GPU Testbench Upgrade & Performance 2018-2019
Peter Donnell / 10 months ago
How We Test
We continue to update our testing methods around once per year. As such, we re-test older hardware to reflect changes over time. These can be driver updates, Windows updates, game patches, and more; all of which have an impact on performance figures. Furthermore, we update our test bench to newer and more relevant hardware. This means that our new reviews aren’t always comparable to those of older reviews, so please compare the testing methodology on older reviews should you be trying to compare them with newer ones.
Replicate Our Results
When it comes to our benchmarks in our reviews, the benchmarks are pretty self-explanatory and kept as simple as possible, although there are a few exceptions. Remember that your choice of graphics card, CPU, the silicon lottery, and other factors can yield different numbers, and there’s always a margin for error when using any software.
Links are provided below, as well as the settings we use. We encourage you to not just look at how one product compares to any other, but how it compares to your own. If you’re looking to build a new system, you should benchmark your current PC using the benchmarks available to you. You should then look at the percentage improvement from your current hardware to the hardware tested here to give you a ballpark figure of how much of an upgrade this will provide you with.
Graphics Card Test System
- Motherboard – Aorus Z390 Gaming Master
- Processor – Intel Core i9-9900K (Stock)
- RAM – Crucial Ballistix Gaming 32GB (4 x 8GB) 3000 MHz
- CPU Cooler – Noctua NH-D15S
- Power Supply – Be Quiet Power Zone 1000W
- Main Storage Drive – Toshiba OCZ VX500 500GB
- Chassis – Thermaltake Core P5 TG
- Operating System – Windows 10 64-bit
- Monitor – AOC 28-Inch 4K Gaming Monitor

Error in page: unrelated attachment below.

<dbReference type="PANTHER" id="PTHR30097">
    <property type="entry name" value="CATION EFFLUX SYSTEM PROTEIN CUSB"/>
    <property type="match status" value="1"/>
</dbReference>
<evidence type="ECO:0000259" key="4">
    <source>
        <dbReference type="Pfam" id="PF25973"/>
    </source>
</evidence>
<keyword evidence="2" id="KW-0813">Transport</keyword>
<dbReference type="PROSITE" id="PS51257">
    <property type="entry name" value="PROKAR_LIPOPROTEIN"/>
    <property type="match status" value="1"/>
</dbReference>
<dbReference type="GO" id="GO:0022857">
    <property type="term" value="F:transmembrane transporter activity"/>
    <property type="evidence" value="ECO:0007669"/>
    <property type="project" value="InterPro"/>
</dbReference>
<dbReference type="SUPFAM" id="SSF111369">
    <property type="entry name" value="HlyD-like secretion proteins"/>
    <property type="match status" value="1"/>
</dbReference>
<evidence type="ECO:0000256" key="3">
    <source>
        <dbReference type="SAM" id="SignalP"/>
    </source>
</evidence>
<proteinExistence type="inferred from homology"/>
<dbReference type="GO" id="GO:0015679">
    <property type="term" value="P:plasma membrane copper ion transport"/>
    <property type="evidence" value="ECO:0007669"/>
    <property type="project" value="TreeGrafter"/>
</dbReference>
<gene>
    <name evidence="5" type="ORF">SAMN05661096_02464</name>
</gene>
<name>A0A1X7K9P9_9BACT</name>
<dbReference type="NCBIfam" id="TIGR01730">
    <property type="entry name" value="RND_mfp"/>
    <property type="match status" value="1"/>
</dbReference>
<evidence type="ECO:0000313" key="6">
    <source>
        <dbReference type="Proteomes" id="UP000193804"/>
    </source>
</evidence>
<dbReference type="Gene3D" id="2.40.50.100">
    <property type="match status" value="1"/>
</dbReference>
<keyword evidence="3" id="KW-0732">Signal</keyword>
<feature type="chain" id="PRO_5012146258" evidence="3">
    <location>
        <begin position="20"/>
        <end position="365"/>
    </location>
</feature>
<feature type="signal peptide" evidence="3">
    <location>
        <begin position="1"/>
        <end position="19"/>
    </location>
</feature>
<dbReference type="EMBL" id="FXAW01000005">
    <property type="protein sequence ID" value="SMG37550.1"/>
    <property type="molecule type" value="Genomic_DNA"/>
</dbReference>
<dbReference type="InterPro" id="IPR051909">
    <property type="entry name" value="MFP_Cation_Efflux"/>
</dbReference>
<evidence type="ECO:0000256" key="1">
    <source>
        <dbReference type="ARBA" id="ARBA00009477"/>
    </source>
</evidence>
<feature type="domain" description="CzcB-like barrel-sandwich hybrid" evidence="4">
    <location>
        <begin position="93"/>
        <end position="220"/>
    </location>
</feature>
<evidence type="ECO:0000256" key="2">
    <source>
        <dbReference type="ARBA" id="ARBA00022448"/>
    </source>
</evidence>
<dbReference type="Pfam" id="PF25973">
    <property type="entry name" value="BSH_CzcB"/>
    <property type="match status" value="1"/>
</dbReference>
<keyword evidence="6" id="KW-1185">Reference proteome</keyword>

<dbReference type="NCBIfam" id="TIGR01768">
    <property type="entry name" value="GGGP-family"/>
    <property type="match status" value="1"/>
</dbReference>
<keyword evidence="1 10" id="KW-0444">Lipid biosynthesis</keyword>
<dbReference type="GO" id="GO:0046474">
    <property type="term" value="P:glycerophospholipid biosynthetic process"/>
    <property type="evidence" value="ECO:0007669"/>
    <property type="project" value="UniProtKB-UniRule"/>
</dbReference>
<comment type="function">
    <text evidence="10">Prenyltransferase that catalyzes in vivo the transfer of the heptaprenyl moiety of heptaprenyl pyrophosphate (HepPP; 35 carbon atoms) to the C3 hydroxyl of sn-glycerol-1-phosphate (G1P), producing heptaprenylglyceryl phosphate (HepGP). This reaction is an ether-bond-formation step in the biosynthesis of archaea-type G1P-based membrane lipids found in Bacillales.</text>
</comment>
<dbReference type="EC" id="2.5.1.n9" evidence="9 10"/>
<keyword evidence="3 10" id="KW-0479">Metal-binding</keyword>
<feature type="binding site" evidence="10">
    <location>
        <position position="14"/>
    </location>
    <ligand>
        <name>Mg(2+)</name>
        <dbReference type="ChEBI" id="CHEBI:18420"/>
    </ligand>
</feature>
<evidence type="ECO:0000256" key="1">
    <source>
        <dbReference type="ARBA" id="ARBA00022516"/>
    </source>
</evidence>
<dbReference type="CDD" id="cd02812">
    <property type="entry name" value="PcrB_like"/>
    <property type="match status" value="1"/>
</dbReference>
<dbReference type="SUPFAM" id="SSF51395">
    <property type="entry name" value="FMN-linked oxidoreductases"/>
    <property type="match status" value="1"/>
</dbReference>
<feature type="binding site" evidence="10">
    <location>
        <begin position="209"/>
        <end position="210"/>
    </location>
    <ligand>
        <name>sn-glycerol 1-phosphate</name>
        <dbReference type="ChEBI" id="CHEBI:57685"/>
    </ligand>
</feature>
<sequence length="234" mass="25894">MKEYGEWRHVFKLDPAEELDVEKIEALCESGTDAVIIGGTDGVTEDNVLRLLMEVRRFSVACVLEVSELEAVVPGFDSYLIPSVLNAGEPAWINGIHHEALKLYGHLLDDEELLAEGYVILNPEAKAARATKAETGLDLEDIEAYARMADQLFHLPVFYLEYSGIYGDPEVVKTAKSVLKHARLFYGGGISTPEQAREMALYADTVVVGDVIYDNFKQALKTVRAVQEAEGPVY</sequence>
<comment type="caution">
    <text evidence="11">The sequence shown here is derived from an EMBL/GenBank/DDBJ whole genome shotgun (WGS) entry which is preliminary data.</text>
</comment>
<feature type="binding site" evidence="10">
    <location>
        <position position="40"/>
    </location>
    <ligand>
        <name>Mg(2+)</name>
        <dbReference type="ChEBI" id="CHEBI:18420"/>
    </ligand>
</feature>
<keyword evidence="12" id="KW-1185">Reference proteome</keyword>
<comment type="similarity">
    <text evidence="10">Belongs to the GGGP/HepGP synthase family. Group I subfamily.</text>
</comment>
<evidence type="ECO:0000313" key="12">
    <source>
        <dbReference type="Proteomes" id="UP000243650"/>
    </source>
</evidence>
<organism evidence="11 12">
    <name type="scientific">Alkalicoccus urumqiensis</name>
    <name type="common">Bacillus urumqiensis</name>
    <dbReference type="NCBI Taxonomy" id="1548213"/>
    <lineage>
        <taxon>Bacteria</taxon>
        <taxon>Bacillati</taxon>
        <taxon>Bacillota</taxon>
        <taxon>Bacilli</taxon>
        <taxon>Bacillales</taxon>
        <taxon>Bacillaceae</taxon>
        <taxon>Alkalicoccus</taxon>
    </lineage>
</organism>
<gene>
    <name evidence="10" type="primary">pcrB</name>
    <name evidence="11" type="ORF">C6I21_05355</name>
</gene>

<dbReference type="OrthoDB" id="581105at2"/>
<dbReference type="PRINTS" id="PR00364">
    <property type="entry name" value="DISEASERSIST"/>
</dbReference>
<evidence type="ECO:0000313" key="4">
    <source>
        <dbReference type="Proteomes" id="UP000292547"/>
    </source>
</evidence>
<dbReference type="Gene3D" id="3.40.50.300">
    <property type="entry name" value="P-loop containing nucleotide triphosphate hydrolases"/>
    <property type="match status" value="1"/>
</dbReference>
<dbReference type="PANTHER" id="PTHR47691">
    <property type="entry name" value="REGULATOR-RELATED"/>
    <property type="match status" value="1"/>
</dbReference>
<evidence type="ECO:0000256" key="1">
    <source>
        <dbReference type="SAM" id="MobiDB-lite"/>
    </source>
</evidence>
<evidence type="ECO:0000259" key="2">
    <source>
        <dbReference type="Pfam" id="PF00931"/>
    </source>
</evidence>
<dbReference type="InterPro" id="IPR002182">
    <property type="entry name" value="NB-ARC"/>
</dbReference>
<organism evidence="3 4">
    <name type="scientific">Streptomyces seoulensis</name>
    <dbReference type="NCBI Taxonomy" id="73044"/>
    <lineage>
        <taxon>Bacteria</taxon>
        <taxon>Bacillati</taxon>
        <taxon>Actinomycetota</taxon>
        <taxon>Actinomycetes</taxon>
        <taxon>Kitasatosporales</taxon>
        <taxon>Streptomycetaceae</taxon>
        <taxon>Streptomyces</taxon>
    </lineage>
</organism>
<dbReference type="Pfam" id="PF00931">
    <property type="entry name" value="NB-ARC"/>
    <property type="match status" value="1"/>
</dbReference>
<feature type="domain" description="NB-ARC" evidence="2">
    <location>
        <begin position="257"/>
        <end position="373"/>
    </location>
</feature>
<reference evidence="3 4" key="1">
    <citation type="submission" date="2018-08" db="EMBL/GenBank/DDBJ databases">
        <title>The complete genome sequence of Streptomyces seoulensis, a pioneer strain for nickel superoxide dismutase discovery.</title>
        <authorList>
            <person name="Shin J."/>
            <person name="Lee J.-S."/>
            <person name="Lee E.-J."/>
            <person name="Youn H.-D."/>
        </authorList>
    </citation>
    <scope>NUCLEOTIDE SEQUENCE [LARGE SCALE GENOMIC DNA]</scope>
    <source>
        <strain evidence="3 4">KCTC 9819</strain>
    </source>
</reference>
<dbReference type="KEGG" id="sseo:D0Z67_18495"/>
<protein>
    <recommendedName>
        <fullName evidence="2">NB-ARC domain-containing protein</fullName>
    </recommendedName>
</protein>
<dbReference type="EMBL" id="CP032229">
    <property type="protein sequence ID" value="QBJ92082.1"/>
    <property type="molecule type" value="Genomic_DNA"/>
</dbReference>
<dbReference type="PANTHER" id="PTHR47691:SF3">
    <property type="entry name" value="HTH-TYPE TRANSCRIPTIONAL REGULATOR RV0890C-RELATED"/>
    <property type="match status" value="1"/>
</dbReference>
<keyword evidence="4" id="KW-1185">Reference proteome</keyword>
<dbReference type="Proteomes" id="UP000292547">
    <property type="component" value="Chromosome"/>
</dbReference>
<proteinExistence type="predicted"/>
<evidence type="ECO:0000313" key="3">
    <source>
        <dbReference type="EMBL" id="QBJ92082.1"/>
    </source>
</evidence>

- Killawatt style electricity usage meter wall plug
- Precision Gold N05CC Decibel meter
To gauge performance levels which are easily reproduced time after time, by both ourselves and our readers, we now stick strictly to games default profiles. With our previous reviews, we used the “Medium or Normal” preset. However, as GPUs get faster, we’ve now moved that up to “High” profiles for all games, at all resolutions. V-Sync is always disabled in our testing, as is FreeSync and G-Sync technologies or similar. Graphics card power usage set to optimised or balance, and the system power mode set to High Performance within Windows and the available GPU driver software. Identical settings are used for all resolutions unless otherwise stated.
Games and Settings Used
- Shadow of the Tomb Raider DX12 High Preset
- Deus Ex: Mankind Divided DX12 High Preset
- Ghost Recon: Wildlands High Preset
- Middle Earth: Shadow of War High Preset
- Battlefield V DX12 High Preset (DXR Disabled
- Battlefield V DX12 High Preset (DXR Enabled) NVIDIA RTX Cards ONLY
- Soul Calibur High Preset CPU Vs CPU Battle
- 3DMark Fire Strike (download)
- FireStrike (1080p) Benchmark
- Unigine Superposition (download)
- 1080p Extreme Benchmark
- HWMonitor (download)
- Nvidia Star Wars RT Demo
Everyone has a reasonable noise level preference when it comes to comes to components on a computer. Some can handle all fans at 100% load to keep temperatures down; some want an entirely silent computer. To accurately gauge the noise output of a graphics card, we position a Precision Gold N05CC one meter above our open-air test bench and take an average reading at idle and load. Gaming noise levels are taken during a CPU vs CPU match a preset match in Soul Calibur VI.
We take power readings during idle state with no background applications running. Then again at 50% completion of the Unigine Superposition benchmark, using the average as the final published result. Gaming power consumption is taken during a CPU vs CPU match a preset match in Soul Calibur VI.
We take temperature readings after 10 minutes of desktop idle with no background programs running, then take the recorded maximum delivered from Unigine Superposition after a 4K optimised run, confirming the numbers are accurate with HWMonitor. Furthermore, the ambient temperature is always kept +/- 1c from 21c. Gaming temperatures are taken during a CPU vs CPU match a preset match in Soul Calibur VI.